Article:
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[Music and Dramas] The joy (and efficiency) of dramatic musical cues

I’m particularly eager to read the entries that come in this month, because music is something that is a constant presence in all dramas while having wildly disparate effects on different people. Some people engage with music to an all-encompassing extent, some enjoy and forget, and others barely register it at all—but in any case, music (and more specifically, music that becomes part of a drama’s identity) is a fixture of dramas and, often, one of its most recognizable traits.

On the most surface level, there is the obvious issue of whether a particular drama’s musical work is any good, and that’s probably the most important aspect. But there are other layers in play, too, such as musical elements that have narrative purpose, and how musical choices can stir responses in us that heighten what the story is doing. Everybody’s personal relationship with music is so individual and wide-ranging that I expect there to be a number of differing, possibly conflicting, experiences, which I find fascinating.

As for me: Music is my life. It’s the most powerful language I know—one that transcends words and speech, one that seems to understand just how I feel when expressions or thoughts are insufficient. For me, music is a direct line from emotion to self, a shortcut that bypasses interpretation, one that does not pause to be processed by brain or context or logic. It’s the closest thing to pure feeling that I’ve experienced.

You know how you watch a scene in a movie or a TV show of any sort, say it’s an evocative and mood-stirring moment, and you think that you’ve lived these scenes in your life but they seem so much more romantic and meaningful in these cinematic excerpts? And how our own experiences would seem that much more exciting if we’d had a soundtrack to our own lives? Well, that’s how it works for me—when a piece of music engages me, suddenly my world feels more alive. Everything seems just a little more vibrant, present, heightened. It’s not that music is a magic pill of emotion, but rather that a piece of music I connect to enhances how I’m feeling, making a happy mood feel exuberant, or a somber one extra-contemplative.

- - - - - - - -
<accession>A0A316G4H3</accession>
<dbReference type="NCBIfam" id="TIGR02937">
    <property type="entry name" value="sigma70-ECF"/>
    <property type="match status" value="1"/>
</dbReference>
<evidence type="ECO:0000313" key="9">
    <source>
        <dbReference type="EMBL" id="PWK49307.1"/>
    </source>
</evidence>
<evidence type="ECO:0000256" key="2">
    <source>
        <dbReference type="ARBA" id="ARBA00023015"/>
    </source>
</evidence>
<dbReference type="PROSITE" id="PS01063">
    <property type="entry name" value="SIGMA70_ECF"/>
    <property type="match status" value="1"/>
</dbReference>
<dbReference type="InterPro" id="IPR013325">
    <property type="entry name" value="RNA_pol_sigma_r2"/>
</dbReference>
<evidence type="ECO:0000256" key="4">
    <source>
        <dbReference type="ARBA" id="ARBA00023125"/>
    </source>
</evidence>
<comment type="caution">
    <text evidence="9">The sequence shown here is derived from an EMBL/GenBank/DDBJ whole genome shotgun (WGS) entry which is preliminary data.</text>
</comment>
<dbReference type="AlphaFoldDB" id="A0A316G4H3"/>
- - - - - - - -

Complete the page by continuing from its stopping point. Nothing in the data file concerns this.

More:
I suspect this is not the case for everyone, but you can see how this perspective can make music in dramas a particularly effective mood-conveyance vehicle. Not all music is emotional, necessarily, but it does become an emotional shortcut. One of my favorite things about it is the way it combines a lot of elements into one short burst: mood, energy, feeling, action, narrative direction, storytelling clues. That makes music narratively efficient.

There are a ton of aspects of music in dramas that I’d love to tackle, such as dramas that make their music textual (dramas about music, like Dream High or Monstar), or when dramas use song lyrics to punctuate character emotions and story beats (like Liar and His Lover), dramas where music becomes mood, which in turn becomes character (Shut Up: Flower Boy Band still has my heart on this), or dramas where the music is just plain awesome (all of the fusion sageuks!). But given limited space (mine) and patience (yours), I’m limiting myself to the narrative efficiency aspect today—that is to say, the ubiquitous Dramatic Musical Cue.

I really, really love the dramatic musical cue. I’ll admit that, when looking retroactively at these instances in old dramas, they can seem a bit corny in a way that wasn’t intended originally—but I’ll argue that it’s only hammy now because we’ve gained distance from the material and have the benefit of omniscience. Knowing what’s going to happen down the line to these characters saps the current moment of its suspense or gravitas.

But in the moment, when we’re living the story for the first time, there’s nothing quite as satisfying as a great needle-drop: A song kicks in and suddenly, you just have this feeling and you know. Not what will happen, exactly, but that whatever does, it’s going to be big, and it’s going to be good.